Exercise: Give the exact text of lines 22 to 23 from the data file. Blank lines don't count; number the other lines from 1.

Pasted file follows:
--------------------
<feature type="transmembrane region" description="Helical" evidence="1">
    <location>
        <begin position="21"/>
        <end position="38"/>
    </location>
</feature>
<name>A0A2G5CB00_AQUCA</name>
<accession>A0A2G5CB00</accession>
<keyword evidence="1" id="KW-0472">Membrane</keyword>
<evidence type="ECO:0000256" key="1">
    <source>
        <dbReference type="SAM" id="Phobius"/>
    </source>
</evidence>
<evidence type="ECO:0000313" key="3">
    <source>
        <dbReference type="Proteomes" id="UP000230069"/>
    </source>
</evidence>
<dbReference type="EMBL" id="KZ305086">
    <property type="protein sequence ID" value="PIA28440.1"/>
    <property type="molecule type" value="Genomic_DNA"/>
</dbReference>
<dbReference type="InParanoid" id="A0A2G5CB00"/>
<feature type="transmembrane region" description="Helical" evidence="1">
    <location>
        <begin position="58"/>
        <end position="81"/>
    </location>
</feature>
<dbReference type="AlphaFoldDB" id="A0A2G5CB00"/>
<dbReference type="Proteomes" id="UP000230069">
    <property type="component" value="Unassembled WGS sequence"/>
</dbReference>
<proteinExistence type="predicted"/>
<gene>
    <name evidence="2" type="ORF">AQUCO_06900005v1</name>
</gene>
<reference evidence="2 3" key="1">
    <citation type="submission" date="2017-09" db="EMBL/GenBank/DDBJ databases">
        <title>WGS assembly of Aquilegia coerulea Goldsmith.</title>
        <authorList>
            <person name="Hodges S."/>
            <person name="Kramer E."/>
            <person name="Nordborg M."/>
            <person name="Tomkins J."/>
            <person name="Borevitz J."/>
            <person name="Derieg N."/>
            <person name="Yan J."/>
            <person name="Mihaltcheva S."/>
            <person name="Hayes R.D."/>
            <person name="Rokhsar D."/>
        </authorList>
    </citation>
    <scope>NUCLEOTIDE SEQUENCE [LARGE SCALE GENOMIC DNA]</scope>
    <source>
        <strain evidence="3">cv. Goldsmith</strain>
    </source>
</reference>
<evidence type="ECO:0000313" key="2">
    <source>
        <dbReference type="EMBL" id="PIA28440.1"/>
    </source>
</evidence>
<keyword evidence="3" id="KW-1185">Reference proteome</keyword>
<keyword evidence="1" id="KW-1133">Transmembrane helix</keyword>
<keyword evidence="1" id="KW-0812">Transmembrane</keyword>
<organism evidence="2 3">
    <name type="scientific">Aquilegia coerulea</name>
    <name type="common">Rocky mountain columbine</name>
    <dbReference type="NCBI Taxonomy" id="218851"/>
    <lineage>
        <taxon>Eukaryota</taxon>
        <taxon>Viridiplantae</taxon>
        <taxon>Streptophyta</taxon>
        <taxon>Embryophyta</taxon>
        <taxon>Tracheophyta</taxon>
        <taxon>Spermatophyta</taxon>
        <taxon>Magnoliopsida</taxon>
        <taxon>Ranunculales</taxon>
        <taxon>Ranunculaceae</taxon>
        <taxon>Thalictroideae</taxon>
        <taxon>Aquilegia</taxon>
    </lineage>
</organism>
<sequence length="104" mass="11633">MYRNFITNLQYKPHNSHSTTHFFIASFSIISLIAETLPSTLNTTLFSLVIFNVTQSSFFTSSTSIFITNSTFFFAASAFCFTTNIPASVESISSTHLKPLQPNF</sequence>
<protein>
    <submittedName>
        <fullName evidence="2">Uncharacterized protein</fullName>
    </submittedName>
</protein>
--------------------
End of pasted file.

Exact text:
    <property type="molecule type" value="Genomic_DNA"/>
</dbReference>